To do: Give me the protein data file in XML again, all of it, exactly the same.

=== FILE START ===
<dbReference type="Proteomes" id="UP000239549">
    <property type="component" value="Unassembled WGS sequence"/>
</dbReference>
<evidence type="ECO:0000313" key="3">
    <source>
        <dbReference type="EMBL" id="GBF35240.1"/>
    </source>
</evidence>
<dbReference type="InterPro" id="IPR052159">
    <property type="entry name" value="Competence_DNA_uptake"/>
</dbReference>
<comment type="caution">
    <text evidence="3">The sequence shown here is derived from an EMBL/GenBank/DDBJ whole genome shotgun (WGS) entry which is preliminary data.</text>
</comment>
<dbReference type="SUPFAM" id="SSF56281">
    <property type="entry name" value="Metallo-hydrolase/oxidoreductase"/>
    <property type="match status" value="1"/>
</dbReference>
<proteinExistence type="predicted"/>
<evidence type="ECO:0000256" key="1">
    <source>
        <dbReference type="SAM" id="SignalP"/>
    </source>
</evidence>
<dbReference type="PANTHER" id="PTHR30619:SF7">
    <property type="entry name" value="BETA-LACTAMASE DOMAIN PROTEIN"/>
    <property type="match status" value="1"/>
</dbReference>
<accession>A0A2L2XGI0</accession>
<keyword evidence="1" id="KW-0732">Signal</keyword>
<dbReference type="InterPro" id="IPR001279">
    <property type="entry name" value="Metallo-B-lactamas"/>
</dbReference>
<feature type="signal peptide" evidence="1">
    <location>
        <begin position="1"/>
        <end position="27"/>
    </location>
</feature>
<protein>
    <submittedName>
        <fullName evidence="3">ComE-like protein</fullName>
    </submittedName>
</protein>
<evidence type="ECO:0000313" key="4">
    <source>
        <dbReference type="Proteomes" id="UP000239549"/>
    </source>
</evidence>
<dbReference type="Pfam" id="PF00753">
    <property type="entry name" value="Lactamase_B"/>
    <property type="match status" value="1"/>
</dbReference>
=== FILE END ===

<dbReference type="Proteomes" id="UP000239549">
    <property type="component" value="Unassembled WGS sequence"/>
</dbReference>
<evidence type="ECO:0000313" key="3">
    <source>
        <dbReference type="EMBL" id="GBF35240.1"/>
    </source>
</evidence>
<dbReference type="InterPro" id="IPR052159">
    <property type="entry name" value="Competence_DNA_uptake"/>
</dbReference>
<comment type="caution">
    <text evidence="3">The sequence shown here is derived from an EMBL/GenBank/DDBJ whole genome shotgun (WGS) entry which is preliminary data.</text>
</comment>
<dbReference type="SUPFAM" id="SSF56281">
    <property type="entry name" value="Metallo-hydrolase/oxidoreductase"/>
    <property type="match status" value="1"/>
</dbReference>
<proteinExistence type="predicted"/>
<evidence type="ECO:0000256" key="1">
    <source>
        <dbReference type="SAM" id="SignalP"/>
    </source>
</evidence>
<dbReference type="PANTHER" id="PTHR30619:SF7">
    <property type="entry name" value="BETA-LACTAMASE DOMAIN PROTEIN"/>
    <property type="match status" value="1"/>
</dbReference>
<accession>A0A2L2XGI0</accession>
<keyword evidence="1" id="KW-0732">Signal</keyword>
<dbReference type="InterPro" id="IPR001279">
    <property type="entry name" value="Metallo-B-lactamas"/>
</dbReference>
<feature type="signal peptide" evidence="1">
    <location>
        <begin position="1"/>
        <end position="27"/>
    </location>
</feature>
<protein>
    <submittedName>
        <fullName evidence="3">ComE-like protein</fullName>
    </submittedName>
</protein>
<evidence type="ECO:0000313" key="4">
    <source>
        <dbReference type="Proteomes" id="UP000239549"/>
    </source>
</evidence>
<dbReference type="Pfam" id="PF00753">
    <property type="entry name" value="Lactamase_B"/>
    <property type="match status" value="1"/>
</dbReference>